PS: I have no connection with any of the above companies - except for Carr & Sons, where I own 51% of the shares ;-) 


Comments

  1. Some interesting products there Mikkel, and how nice of those manufactorers to provide extra scratchbuilding material with their kits ;-)
    The kit built examples look to be worth the extra work compared to resin, much crisper.
    Don't forget labels!

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  2. Hi Paul, yes there's quite a lot of extra material around the Rusty Stumps kits - very useful! :-)

    The issue of labels is a bit of a mystery to me. I've been looking at lots of photos but can't find any that show labels on crates (or casks for that matter). Mind you there must have been something to identify them - I just can't find out how the labels would have looked.

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  3. I'm sure that the GWR would have published highly detailed instructions on the labelling of crates and casks, the hard part would be finding the right publication for your era. One for the forums?

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  4. Hi Paul,

    I've asked but drawn a blank so far. I've found parcels-, luggage- and wagon-labels from all eras, but nothing for crates yet.

    I'm hoping the answer might lie in the "GWR Goods Services" series of which I only have one volume so far. On the wishlist for christmas!

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  5. Lovely crates, and well worth the time taken. I just had a quick look through some of my GWR books and can only find one photograph of parcels with labels, and that is in the GWR Goods Services Introduction volume which you probably have, it's on p28. I don't have the other books in the series..yet. There's a small crate in that photo with a label. I hope you solve the mystery!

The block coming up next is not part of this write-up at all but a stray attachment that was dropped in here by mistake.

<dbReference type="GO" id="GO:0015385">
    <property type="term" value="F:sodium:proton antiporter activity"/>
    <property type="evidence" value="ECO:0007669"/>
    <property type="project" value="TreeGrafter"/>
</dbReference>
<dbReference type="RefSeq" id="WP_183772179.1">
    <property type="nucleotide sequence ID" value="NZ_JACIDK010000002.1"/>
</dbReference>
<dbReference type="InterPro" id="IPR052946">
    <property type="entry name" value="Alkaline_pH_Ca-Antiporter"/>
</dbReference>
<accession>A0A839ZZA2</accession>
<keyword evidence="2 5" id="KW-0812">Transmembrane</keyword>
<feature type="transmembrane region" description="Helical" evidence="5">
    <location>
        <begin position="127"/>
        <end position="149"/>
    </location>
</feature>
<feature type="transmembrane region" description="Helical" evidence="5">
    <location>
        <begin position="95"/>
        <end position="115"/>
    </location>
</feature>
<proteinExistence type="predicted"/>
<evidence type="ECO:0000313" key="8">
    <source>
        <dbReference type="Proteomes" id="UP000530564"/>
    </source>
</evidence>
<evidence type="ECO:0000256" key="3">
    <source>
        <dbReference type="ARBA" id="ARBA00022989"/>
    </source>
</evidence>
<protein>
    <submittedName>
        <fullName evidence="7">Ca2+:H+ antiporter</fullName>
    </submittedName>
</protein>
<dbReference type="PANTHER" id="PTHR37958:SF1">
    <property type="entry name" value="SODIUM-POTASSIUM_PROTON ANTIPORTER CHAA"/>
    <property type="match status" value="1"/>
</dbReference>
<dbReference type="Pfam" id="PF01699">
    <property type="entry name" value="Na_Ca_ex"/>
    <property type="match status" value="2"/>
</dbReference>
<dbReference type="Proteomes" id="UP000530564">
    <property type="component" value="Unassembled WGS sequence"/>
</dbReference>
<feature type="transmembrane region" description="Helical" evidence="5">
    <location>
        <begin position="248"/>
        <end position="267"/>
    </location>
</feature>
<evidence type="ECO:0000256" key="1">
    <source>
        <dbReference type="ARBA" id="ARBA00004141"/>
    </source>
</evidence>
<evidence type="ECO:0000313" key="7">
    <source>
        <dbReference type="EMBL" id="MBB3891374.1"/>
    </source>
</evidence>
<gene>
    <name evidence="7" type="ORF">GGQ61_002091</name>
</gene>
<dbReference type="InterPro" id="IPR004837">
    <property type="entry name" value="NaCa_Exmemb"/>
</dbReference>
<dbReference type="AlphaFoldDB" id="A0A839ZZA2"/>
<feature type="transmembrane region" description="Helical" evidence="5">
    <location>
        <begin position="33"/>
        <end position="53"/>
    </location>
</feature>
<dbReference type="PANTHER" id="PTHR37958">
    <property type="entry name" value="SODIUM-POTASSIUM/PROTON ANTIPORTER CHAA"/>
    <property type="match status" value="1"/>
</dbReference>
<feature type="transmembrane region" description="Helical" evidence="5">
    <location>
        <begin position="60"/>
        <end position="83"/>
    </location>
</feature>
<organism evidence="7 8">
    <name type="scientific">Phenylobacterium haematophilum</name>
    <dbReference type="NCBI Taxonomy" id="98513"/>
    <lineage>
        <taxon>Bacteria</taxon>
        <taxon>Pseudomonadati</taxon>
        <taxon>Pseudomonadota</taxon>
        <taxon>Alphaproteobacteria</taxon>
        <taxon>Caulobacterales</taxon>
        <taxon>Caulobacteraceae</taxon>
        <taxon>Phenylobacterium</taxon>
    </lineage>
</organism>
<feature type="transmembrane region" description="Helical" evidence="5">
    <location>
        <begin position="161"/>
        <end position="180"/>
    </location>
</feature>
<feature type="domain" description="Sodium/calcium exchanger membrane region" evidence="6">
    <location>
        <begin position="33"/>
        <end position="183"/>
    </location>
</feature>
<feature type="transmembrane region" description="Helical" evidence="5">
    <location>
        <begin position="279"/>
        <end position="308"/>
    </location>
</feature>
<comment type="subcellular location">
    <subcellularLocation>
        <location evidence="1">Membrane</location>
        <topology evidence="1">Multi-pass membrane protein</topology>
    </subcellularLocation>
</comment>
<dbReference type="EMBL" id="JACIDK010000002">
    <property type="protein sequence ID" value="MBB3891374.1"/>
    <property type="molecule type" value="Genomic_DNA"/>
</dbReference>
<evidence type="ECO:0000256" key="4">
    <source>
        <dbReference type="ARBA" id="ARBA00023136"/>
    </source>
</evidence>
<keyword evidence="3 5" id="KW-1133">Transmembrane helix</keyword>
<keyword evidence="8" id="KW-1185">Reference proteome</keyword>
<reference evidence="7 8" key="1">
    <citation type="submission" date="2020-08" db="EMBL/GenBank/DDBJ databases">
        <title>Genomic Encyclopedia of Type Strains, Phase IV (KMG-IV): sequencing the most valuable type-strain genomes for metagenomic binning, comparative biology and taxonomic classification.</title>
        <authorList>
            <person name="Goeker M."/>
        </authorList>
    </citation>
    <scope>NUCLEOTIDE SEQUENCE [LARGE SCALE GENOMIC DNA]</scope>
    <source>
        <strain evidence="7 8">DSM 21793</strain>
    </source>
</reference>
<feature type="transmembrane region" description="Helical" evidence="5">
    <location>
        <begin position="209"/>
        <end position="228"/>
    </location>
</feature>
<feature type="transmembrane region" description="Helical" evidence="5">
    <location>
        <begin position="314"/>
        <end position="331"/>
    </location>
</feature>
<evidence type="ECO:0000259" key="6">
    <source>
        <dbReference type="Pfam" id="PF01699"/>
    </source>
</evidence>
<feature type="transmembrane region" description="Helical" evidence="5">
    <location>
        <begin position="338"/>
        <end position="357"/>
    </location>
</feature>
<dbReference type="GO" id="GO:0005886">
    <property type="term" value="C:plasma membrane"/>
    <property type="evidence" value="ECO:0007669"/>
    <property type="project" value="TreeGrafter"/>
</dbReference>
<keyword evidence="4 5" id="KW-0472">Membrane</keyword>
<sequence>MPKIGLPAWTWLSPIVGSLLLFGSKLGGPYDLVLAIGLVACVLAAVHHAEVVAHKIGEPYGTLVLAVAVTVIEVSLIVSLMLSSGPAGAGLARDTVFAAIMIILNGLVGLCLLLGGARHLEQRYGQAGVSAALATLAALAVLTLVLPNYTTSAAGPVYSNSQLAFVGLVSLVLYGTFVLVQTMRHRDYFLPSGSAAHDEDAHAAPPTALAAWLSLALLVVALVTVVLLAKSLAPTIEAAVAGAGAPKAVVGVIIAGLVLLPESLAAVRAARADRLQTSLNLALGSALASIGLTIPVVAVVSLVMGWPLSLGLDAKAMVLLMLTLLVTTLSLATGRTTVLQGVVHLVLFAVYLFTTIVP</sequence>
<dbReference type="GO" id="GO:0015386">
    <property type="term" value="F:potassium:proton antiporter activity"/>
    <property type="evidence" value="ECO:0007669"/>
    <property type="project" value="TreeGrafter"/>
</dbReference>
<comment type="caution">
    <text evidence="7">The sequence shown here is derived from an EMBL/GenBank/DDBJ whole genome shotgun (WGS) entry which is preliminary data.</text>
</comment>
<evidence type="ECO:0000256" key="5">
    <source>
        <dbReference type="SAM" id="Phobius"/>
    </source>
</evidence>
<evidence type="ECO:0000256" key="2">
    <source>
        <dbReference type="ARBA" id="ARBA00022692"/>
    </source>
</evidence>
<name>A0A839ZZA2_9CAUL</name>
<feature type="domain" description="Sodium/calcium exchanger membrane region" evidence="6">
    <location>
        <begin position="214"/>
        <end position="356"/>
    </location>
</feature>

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  6. Hi Iain, many thanks for that! I don't actually have the introduction volume, so it's useful to know that it has that photo. Probably the apparent lack of labels in photos must just be because they don't show up. One thing I wonder about though: In a large shipment of crates or casks, would every single item have been labelled?

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  7. Mikkel, I have turned up two photographs in "Edwardian Enterprise, GWR", the Wild Swan book. They are on Pages 166 and 168. They show small labels, probably gummed on to crates. I reckon the labels are about 4" x 2" and look to have handwriting on them. I can scan these for you if you like.

    PS I love the Carr and sons consignment boxes :-)

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  8. Fantastic, thanks very much Iain! I even have the book, but must have forgotten to look in this one. Well those labels seem to be fairly straightforward to do. The photos also illustrate that you would only see a few of them from any one angle, so the modellers doesn't have to stick labels on every single goods item.

    The photos again make me wonder if all items in a batch were labelled, or only some. On the photo from Newbury there is a batch of 6 small crates/boxes on the wagon. Only one of them has a visible label. The others may of course have hidden labels, although it seems a bit impractical if the labels had been put on different sides of the box. Ah, the mysteries of the past!

    Once again many thanks Iain and Paul for your help and suggesttions with this!